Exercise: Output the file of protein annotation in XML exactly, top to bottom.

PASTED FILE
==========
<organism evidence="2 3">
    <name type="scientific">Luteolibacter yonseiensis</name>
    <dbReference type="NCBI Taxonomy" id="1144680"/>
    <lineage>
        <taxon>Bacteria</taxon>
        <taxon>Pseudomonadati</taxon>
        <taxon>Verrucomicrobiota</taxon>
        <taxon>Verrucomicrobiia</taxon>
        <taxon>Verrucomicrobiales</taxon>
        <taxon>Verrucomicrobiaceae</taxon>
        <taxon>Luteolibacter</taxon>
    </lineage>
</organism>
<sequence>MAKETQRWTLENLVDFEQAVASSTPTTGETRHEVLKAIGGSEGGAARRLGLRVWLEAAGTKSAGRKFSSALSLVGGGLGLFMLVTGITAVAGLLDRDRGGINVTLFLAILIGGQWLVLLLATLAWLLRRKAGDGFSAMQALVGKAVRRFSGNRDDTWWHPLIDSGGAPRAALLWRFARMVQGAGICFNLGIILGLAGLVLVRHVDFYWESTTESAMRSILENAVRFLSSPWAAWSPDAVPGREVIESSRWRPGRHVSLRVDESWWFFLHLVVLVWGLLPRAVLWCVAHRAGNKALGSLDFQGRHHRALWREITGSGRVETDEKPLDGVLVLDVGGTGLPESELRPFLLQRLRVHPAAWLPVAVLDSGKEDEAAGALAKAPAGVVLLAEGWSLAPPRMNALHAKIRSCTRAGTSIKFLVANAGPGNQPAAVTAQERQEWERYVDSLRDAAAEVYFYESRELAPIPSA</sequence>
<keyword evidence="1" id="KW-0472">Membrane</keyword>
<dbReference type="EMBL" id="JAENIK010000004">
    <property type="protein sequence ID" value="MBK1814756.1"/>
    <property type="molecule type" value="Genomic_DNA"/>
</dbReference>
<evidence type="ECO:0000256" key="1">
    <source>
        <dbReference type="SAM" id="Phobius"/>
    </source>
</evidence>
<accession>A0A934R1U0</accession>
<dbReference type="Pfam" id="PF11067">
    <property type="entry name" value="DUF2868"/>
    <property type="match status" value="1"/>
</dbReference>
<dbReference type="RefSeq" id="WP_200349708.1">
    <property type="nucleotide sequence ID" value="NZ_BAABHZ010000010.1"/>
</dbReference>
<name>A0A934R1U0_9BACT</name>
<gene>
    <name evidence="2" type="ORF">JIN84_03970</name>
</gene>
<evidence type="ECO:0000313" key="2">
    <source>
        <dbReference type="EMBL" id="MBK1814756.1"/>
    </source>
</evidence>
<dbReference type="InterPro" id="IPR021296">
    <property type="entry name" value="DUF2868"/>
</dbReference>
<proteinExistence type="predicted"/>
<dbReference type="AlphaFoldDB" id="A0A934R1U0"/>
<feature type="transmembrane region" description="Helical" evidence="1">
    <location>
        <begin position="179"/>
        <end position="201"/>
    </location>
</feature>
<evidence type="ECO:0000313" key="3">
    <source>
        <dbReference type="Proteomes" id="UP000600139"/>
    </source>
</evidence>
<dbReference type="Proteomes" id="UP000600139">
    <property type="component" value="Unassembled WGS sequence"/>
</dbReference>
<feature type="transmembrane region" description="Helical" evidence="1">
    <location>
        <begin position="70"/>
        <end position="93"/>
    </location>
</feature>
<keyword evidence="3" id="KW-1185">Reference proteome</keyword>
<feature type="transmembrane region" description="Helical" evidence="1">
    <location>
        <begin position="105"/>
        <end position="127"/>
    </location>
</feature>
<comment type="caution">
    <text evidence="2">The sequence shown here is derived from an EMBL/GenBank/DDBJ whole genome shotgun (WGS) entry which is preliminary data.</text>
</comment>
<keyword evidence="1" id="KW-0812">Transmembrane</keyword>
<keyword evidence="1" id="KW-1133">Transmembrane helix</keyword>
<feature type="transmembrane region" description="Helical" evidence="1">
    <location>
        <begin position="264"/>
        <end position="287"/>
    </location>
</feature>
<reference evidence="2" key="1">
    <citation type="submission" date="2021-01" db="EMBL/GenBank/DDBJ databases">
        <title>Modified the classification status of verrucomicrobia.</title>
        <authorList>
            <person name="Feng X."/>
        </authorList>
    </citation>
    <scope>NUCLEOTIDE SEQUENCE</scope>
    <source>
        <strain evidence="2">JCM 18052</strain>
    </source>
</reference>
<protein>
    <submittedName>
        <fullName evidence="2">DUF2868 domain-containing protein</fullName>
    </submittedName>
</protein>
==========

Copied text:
<organism evidence="2 3">
    <name type="scientific">Luteolibacter yonseiensis</name>
    <dbReference type="NCBI Taxonomy" id="1144680"/>
    <lineage>
        <taxon>Bacteria</taxon>
        <taxon>Pseudomonadati</taxon>
        <taxon>Verrucomicrobiota</taxon>
        <taxon>Verrucomicrobiia</taxon>
        <taxon>Verrucomicrobiales</taxon>
        <taxon>Verrucomicrobiaceae</taxon>
        <taxon>Luteolibacter</taxon>
    </lineage>
</organism>
<sequence>MAKETQRWTLENLVDFEQAVASSTPTTGETRHEVLKAIGGSEGGAARRLGLRVWLEAAGTKSAGRKFSSALSLVGGGLGLFMLVTGITAVAGLLDRDRGGINVTLFLAILIGGQWLVLLLATLAWLLRRKAGDGFSAMQALVGKAVRRFSGNRDDTWWHPLIDSGGAPRAALLWRFARMVQGAGICFNLGIILGLAGLVLVRHVDFYWESTTESAMRSILENAVRFLSSPWAAWSPDAVPGREVIESSRWRPGRHVSLRVDESWWFFLHLVVLVWGLLPRAVLWCVAHRAGNKALGSLDFQGRHHRALWREITGSGRVETDEKPLDGVLVLDVGGTGLPESELRPFLLQRLRVHPAAWLPVAVLDSGKEDEAAGALAKAPAGVVLLAEGWSLAPPRMNALHAKIRSCTRAGTSIKFLVANAGPGNQPAAVTAQERQEWERYVDSLRDAAAEVYFYESRELAPIPSA</sequence>
<keyword evidence="1" id="KW-0472">Membrane</keyword>
<dbReference type="EMBL" id="JAENIK010000004">
    <property type="protein sequence ID" value="MBK1814756.1"/>
    <property type="molecule type" value="Genomic_DNA"/>
</dbReference>
<evidence type="ECO:0000256" key="1">
    <source>
        <dbReference type="SAM" id="Phobius"/>
    </source>
</evidence>
<accession>A0A934R1U0</accession>
<dbReference type="Pfam" id="PF11067">
    <property type="entry name" value="DUF2868"/>
    <property type="match status" value="1"/>
</dbReference>
<dbReference type="RefSeq" id="WP_200349708.1">
    <property type="nucleotide sequence ID" value="NZ_BAABHZ010000010.1"/>
</dbReference>
<name>A0A934R1U0_9BACT</name>
<gene>
    <name evidence="2" type="ORF">JIN84_03970</name>
</gene>
<evidence type="ECO:0000313" key="2">
    <source>
        <dbReference type="EMBL" id="MBK1814756.1"/>
    </source>
</evidence>
<dbReference type="InterPro" id="IPR021296">
    <property type="entry name" value="DUF2868"/>
</dbReference>
<proteinExistence type="predicted"/>
<dbReference type="AlphaFoldDB" id="A0A934R1U0"/>
<feature type="transmembrane region" description="Helical" evidence="1">
    <location>
        <begin position="179"/>
        <end position="201"/>
    </location>
</feature>
<evidence type="ECO:0000313" key="3">
    <source>
        <dbReference type="Proteomes" id="UP000600139"/>
    </source>
</evidence>
<dbReference type="Proteomes" id="UP000600139">
    <property type="component" value="Unassembled WGS sequence"/>
</dbReference>
<feature type="transmembrane region" description="Helical" evidence="1">
    <location>
        <begin position="70"/>
        <end position="93"/>
    </location>
</feature>
<keyword evidence="3" id="KW-1185">Reference proteome</keyword>
<feature type="transmembrane region" description="Helical" evidence="1">
    <location>
        <begin position="105"/>
        <end position="127"/>
    </location>
</feature>
<comment type="caution">
    <text evidence="2">The sequence shown here is derived from an EMBL/GenBank/DDBJ whole genome shotgun (WGS) entry which is preliminary data.</text>
</comment>
<keyword evidence="1" id="KW-0812">Transmembrane</keyword>
<keyword evidence="1" id="KW-1133">Transmembrane helix</keyword>
<feature type="transmembrane region" description="Helical" evidence="1">
    <location>
        <begin position="264"/>
        <end position="287"/>
    </location>
</feature>
<reference evidence="2" key="1">
    <citation type="submission" date="2021-01" db="EMBL/GenBank/DDBJ databases">
        <title>Modified the classification status of verrucomicrobia.</title>
        <authorList>
            <person name="Feng X."/>
        </authorList>
    </citation>
    <scope>NUCLEOTIDE SEQUENCE</scope>
    <source>
        <strain evidence="2">JCM 18052</strain>
    </source>
</reference>
<protein>
    <submittedName>
        <fullName evidence="2">DUF2868 domain-containing protein</fullName>
    </submittedName>
</protein>